Film: Netflix Bhakshak
Cast: Bhumi Pednekar, Sanjay Mishra, Aditya Srivastava, Sai Tamhankar, Surya Sharma
Sexual abuse in shelter homes — how often have newspaper headlines screamed this horrifying truth? As ‘Bhakshak’ tells us the story of protectors turning predators, what is already in public domain clearly acquires an even more monstrous hue. ‘Bhakshak’ starts with a horrific picture of men in charge of a shelter home in Munnawarpur, Bihar. Their cruelty towards the hapless minors knows no limits. As things pan out later, too, the narrative makes no bones about portraying them as the devil incarnate. That such men (women too) are monsters bears no reiteration.
Fighting them is the journalist and photographer team of Vaishali Singh (Bhumi Pednekar) and Bhaskar Sinha (Sanjay Mishra). Living in Patna, they run Koshish News, a small-time news channel which has no resources, limited viewership and even lesser clout. Yet, as an informer provides them a social audit report of shelter homes, they decide to unmask the ghastly deeds of the mighty coterie of unscrupulous men.
Needless to say, the combination of the young and talented Bhumi and the gifted Mishra is some alchemy. If Bhumi gets the inflections of her middle class gutsy woman and her diction pitch perfect, trust Mishra to not miss a single beat. The grim story of exploitation of minor girls sparkles each time he is present in the frame. And he sure gets quite a bit of screen time. Notable is Surya Sharma, who turns a new leaf here. Viewers would remember him as the demonic Rinku Singh of ‘Undekhi’, which he essayed with powerful conviction. Here he plays the somewhat diffident yet supportive husband of Bhumi and manages to impress even in a not-so-big role. There is a telling scene in which he tells his wife how in a ‘purush pradhan samaj’, when a woman sets out to do something meaningful, it’s not easy for her husband to come out in the open to support her.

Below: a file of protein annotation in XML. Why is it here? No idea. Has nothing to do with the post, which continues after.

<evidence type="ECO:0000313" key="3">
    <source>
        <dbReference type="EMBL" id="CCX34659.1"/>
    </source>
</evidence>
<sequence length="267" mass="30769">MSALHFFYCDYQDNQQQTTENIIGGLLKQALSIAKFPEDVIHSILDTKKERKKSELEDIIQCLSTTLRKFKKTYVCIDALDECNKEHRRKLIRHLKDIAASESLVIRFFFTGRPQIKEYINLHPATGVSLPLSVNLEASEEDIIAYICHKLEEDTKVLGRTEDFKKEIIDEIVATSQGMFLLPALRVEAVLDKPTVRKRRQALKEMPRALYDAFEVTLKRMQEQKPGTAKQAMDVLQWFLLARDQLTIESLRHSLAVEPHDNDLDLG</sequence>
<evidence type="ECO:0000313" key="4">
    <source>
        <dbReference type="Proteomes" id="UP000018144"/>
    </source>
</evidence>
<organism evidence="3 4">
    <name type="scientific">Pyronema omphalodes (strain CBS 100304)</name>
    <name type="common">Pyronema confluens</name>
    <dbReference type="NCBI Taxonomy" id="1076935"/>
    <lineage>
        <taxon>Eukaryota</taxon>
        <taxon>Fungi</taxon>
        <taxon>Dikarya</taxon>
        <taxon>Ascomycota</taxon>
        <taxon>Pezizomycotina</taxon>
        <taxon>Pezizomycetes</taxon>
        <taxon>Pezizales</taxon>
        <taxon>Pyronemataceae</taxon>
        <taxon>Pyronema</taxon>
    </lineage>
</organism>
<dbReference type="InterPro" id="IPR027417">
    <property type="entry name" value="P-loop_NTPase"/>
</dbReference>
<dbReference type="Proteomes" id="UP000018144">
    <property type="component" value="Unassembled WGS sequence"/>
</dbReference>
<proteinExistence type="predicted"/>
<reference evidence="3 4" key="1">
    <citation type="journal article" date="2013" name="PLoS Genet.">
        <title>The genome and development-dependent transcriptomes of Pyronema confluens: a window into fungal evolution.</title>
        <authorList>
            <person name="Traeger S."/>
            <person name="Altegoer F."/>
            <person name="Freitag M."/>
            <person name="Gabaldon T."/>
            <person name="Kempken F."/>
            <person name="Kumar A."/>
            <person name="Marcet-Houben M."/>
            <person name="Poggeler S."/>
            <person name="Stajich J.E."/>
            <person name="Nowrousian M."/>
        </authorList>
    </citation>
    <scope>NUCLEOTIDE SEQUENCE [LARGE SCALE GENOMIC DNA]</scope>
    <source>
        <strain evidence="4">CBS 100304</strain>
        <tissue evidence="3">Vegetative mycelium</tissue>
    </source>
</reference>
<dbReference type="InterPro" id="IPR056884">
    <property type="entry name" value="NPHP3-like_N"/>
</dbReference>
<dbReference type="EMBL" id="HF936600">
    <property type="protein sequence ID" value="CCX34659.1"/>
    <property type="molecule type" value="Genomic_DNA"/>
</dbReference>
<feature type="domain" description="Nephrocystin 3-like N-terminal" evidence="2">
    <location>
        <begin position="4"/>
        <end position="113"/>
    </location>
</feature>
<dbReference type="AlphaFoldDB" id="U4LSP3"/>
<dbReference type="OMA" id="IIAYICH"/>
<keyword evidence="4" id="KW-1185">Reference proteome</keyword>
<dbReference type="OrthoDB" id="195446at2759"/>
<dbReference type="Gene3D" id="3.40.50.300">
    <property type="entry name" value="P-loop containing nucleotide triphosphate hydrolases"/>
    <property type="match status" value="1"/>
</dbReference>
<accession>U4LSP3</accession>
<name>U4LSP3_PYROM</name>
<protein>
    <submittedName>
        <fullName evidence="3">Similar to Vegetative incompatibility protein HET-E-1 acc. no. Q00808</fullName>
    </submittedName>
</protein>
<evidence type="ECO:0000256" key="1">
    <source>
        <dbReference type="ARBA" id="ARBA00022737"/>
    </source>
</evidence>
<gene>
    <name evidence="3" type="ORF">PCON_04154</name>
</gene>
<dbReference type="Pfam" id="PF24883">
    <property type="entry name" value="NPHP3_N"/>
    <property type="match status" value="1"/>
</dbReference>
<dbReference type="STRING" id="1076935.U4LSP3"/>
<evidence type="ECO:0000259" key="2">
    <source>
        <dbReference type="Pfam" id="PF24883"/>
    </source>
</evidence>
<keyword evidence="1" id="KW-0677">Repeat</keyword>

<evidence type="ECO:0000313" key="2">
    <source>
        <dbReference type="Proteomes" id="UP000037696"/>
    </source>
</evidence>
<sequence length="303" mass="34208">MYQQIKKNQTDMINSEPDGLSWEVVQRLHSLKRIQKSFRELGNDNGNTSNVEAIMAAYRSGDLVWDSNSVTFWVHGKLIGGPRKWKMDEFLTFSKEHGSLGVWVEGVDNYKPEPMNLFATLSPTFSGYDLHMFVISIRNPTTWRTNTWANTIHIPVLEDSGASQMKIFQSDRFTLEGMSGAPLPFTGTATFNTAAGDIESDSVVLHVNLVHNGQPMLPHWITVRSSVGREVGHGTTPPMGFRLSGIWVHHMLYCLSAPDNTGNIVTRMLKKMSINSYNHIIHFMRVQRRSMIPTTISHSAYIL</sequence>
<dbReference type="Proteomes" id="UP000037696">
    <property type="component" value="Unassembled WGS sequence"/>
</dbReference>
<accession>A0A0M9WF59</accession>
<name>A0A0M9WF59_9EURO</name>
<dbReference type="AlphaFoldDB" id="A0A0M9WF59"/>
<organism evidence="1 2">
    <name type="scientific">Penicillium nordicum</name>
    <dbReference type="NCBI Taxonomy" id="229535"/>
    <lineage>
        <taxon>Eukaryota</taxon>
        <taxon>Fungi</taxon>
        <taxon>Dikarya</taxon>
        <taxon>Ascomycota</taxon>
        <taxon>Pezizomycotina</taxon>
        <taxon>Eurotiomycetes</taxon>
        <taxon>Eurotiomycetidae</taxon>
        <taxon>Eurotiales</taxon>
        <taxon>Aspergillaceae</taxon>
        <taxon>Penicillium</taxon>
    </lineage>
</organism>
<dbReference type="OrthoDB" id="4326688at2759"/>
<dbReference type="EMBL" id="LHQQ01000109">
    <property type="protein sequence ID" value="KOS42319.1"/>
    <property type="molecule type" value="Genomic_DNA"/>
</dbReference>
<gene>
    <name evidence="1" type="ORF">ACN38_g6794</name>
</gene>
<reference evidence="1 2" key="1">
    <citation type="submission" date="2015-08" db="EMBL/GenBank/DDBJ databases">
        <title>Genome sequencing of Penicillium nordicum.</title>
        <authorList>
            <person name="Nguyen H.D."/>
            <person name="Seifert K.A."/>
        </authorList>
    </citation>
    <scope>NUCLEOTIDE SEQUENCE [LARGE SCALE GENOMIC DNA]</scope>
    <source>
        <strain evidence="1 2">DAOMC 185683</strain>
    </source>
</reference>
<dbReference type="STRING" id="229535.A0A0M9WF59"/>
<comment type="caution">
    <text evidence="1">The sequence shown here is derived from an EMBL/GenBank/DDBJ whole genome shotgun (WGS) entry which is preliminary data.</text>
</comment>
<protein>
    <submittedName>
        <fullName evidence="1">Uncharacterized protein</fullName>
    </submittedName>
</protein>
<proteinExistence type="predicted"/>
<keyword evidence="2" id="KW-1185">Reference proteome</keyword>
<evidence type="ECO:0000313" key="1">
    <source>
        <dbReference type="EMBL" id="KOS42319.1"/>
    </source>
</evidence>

Though ‘Bhakshak’ does bare societal prejudices, director Pulkit and co-writer Jyotsana Nath are not out to make an overtly blatant feminist statement. Nod to women power manifests in one-liners and small touches like how things begin to change when women are vested with power. Apart from Bhumi as the righteous Vaishali, there is Sai Tamhankar as the well-meaning SSP. Alas, she, too, is helpless in the system tilted in favour of the powerful.
Aditya Srivastava as the politically-connected Bansi, the amoral owner of the shelter home, is the epitome of vileness. The ‘CID’ actor manages to pull off even the rough edges of villainy with ease.
One could argue why these men are painted in such thick shades of black, but can there be any justification for their heinous crimes? Perhaps the writing and direction could have used a more restrained and skilful approach as the Manoj Bajpayee-starrer ‘Sirf Ek Bandaa Kaafi Hai’, also about sexual offence against a minor, did. But then the repugnance we do not feel when reading reports of shelter inmates being sexually exploited overcomes us while watching ‘Bhakshak’.
Where the film also scores is how it does not climax on a bombastic, triumphant note. Thanks to our heroine’s single-minded tenacity, the guilty are exposed. But as the menacing glint playing on Bansi’s face tells you, it’s not endgame for him and his ilk.
The mini sermon that Bhumi delivers in the finale reminds of you a similar address by Shah Rukh Khan in ‘Jawan’. She talks to the viewers directly, reprimanding them on how their quest for spicy news and all things entertaining has made them insular. Is her homily a veiled nudge towards how we see cinema too? And we needn’t add that this film is not masala entertainment as most cine-buffs want or understand. But, despite a few familiar interventions, it does bring out the horror of the unpardonable crime and raises our hackles.
The question, however, remains: will we pay more heed next time a similar story breaks out? If not, as Bhumi asks in the film, would you still count yourself as a human being? The song ‘Hum Shamil’ has already underlined that we as a society stand complicit. No need to at least turn a blind eye to ‘Bhakshak’, which streams on Netflix.